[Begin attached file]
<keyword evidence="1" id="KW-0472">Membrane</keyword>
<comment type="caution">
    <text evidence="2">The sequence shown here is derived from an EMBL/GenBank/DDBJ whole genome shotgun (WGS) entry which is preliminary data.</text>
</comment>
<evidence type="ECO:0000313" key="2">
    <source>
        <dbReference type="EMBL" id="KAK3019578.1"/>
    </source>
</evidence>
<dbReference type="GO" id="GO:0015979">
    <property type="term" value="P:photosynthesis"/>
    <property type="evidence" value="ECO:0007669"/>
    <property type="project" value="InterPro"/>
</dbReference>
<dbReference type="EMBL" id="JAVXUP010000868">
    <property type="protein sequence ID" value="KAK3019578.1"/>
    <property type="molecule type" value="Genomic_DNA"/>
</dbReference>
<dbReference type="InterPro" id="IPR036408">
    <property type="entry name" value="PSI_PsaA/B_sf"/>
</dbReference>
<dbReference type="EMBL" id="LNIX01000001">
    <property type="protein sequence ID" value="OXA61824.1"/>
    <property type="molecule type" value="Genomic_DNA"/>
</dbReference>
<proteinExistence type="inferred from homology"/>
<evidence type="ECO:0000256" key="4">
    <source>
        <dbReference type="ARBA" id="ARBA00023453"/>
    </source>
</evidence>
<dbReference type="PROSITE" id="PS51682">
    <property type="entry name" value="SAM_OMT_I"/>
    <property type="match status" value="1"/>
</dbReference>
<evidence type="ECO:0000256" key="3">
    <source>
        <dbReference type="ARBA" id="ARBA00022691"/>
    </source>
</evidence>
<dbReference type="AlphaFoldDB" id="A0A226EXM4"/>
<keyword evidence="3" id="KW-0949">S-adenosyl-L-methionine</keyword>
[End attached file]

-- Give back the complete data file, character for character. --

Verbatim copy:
<keyword evidence="1" id="KW-0472">Membrane</keyword>
<comment type="caution">
    <text evidence="2">The sequence shown here is derived from an EMBL/GenBank/DDBJ whole genome shotgun (WGS) entry which is preliminary data.</text>
</comment>
<evidence type="ECO:0000313" key="2">
    <source>
        <dbReference type="EMBL" id="KAK3019578.1"/>
    </source>
</evidence>
<dbReference type="GO" id="GO:0015979">
    <property type="term" value="P:photosynthesis"/>
    <property type="evidence" value="ECO:0007669"/>
    <property type="project" value="InterPro"/>
</dbReference>
<dbReference type="EMBL" id="JAVXUP010000868">
    <property type="protein sequence ID" value="KAK3019578.1"/>
    <property type="molecule type" value="Genomic_DNA"/>
</dbReference>
<dbReference type="InterPro" id="IPR036408">
    <property type="entry name" value="PSI_PsaA/B_sf"/>
</dbReference>
<dbReference type="EMBL" id="LNIX01000001">
    <property type="protein sequence ID" value="OXA61824.1"/>
    <property type="molecule type" value="Genomic_DNA"/>
</dbReference>
<proteinExistence type="inferred from homology"/>
<evidence type="ECO:0000256" key="4">
    <source>
        <dbReference type="ARBA" id="ARBA00023453"/>
    </source>
</evidence>
<dbReference type="PROSITE" id="PS51682">
    <property type="entry name" value="SAM_OMT_I"/>
    <property type="match status" value="1"/>
</dbReference>
<evidence type="ECO:0000256" key="3">
    <source>
        <dbReference type="ARBA" id="ARBA00022691"/>
    </source>
</evidence>
<dbReference type="AlphaFoldDB" id="A0A226EXM4"/>
<keyword evidence="3" id="KW-0949">S-adenosyl-L-methionine</keyword>